When Emma Claire Sweeney was a young girl her parents were told to put her severely disabled younger sister into an asylum, forget about her and focus their love on their two 'normal' children. This was as recently as 1984 revealing that the stigma of disability was still entrenched in society at that time.

Emma's sister Louisa was diagnosed with cerebral palsy and later on with autism. Both Emma and her other sister, Sarah - Louisa's twin, are grateful to their parents for ignoring the doctor's advice. Emma recounts her experiences and those of her sisters in her debut novel, Owl Song at Dawn.

"I realised that I hadn't read any novels that represented families like ours," says the 36-year-old from Hemel Hempstead. "There aren't very many novels that have characters with disabilities, especially not narrating and the ones that do tend to perpetuate stereotypes."

Owl Song at Dawn follows twin sisters Maeve and Edie Maloney, who were born in 1933 in Morecambe. One of them is feted as the cleverest girl in town and one of them is diagnosed - using the terminology at the time - as 'severely subnormal'. Both the twins narrate the story about how one incident affected both of their lives.

"I wanted to write something that celebrated people with all sorts of disabilities – looking beyond what society would usually value," explains Emma, who studied English Literature at the University of Cambridge.

"People assume that maybe if you have a sibling who has severe disabilities that you must feel resentful of the amount of attention your parents inevitably have to give them. But I think what Sarah and I found was that Lou gives a lot more than she takes - she doesn’t have many inhibitions so when you take her to a party she is the first on the dance floor and the last one off. And it kind of gives everyone else the confidence to shed their inhibitions too.

"One of the great skills she has is her capacity for happiness - she’s good at bringing joy into a room and bringing people together. So if she was in this café now, she would be introducing you to that gentleman over there and to the lady by the counter."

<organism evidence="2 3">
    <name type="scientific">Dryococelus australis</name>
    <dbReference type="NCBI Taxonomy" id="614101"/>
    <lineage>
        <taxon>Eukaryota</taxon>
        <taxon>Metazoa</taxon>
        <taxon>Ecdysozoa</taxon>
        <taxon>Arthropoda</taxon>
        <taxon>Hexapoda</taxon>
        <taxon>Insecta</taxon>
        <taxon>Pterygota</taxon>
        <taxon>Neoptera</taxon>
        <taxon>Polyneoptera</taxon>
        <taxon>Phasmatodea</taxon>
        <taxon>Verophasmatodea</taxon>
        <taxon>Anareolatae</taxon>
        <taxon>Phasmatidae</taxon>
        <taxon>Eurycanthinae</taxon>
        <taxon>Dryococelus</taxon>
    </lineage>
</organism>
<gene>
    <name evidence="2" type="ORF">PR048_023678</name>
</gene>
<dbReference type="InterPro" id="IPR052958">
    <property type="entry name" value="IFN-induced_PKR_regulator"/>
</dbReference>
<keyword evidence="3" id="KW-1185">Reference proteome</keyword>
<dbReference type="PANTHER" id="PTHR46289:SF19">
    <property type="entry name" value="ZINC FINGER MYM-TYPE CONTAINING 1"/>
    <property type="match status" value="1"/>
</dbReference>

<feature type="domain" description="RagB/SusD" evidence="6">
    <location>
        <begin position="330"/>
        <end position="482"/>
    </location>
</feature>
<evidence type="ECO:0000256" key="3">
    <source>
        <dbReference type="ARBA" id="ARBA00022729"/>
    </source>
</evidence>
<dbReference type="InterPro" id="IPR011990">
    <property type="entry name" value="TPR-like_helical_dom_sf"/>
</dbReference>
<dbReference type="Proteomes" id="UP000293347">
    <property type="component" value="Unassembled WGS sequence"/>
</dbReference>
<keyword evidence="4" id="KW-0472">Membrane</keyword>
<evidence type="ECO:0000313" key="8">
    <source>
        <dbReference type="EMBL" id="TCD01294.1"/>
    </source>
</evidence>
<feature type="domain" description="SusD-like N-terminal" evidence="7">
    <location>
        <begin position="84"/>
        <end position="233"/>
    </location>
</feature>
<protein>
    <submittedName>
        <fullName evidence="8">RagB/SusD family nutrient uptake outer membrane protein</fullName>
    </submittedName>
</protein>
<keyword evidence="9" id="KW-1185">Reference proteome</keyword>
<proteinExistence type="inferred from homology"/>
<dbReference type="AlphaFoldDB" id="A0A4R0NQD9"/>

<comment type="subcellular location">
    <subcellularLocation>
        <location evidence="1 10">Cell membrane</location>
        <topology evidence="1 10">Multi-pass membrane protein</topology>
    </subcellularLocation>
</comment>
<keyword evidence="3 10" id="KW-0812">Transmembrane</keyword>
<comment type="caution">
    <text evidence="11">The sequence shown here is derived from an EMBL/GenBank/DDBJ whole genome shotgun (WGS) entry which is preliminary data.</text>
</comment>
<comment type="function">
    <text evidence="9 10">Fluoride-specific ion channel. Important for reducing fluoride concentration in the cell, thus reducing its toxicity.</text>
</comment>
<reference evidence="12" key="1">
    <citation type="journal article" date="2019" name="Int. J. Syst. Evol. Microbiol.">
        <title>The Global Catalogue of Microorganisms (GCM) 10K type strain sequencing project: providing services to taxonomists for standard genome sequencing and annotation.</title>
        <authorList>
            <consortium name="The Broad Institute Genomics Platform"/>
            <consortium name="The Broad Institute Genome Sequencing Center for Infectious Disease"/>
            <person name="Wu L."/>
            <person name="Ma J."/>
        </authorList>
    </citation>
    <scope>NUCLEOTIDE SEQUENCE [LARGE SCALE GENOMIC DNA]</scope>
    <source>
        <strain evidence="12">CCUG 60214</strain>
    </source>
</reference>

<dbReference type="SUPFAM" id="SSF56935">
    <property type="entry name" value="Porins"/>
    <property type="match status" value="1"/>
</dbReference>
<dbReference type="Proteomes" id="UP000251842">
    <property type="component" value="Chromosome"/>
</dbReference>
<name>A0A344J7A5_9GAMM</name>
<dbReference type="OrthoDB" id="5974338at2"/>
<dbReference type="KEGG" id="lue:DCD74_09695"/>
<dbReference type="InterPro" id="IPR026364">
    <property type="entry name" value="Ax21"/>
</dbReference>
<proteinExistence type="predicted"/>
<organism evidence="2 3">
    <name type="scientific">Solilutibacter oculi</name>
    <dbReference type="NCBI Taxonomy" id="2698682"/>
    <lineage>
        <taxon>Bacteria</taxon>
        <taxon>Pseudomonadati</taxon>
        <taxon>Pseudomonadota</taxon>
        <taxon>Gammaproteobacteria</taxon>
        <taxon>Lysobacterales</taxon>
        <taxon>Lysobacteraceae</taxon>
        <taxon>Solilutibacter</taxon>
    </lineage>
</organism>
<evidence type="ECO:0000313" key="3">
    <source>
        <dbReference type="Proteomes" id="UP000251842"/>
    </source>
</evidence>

Emma grew up with her family in Birkenhead near Liverpool and despite it being a "happy town" as she describes it, her sister still faced some discrimination.

She says: "One time at a swimming baths a couple of boys started making fun of Lou - I was probably about nine-years-old at the time, and I had always been really short for my age - and I just suddenly remember acquiring this strength I didn’t know I had and I pinned these guys up against the wall.

"I think it probably made me and my other sister Sarah a bit fearless, because we would be prepared to stand up to bullies. On the other hand, as I have got older I realised that sometimes when you are trying to speak up on the behalf of someone else you can actually take away their own voice and it can be a bit of a controlling act on your part. So one of the things I have had to learn is to know when to step back and let them speak for themselves."

Going back to the novel, I ask Emma why she chose to set her novel in the 1930s and '50s and she explains: "If as late as 1984 my parents were put under some pressure to put disabled children into institutions, I wondered what must have it been like for families in the '30s.

"It was also a great excuse for me to also research the history of learning disabilities in this country and I learnt some stuff that really surprised me.

"For example, I knew that the Nazis had tested out extermination methods on people with disabilities first, but what I didn’t know was that they'd got that idea from the British and Americans. Eugenics was a popular movement in the UK and the US before World War Two.

"The other thing I discovered was that even then, between the '30s and '50s, when people with learning disabilities were being put into asylums, only ever a third of people in the UK actually got sent to the asylum.

"So I got really interested in the story of those two thirds who stayed with their families – I'd never read about them. So that got me developing this family who were loving and were trying against the odds to stay together."

Emma Claire Sweeney will be at Segrue Books of Radlett, Watling Street this Friday, (July 29), 7.30pm. Details: 0203 7933113, segruebooks.co.uk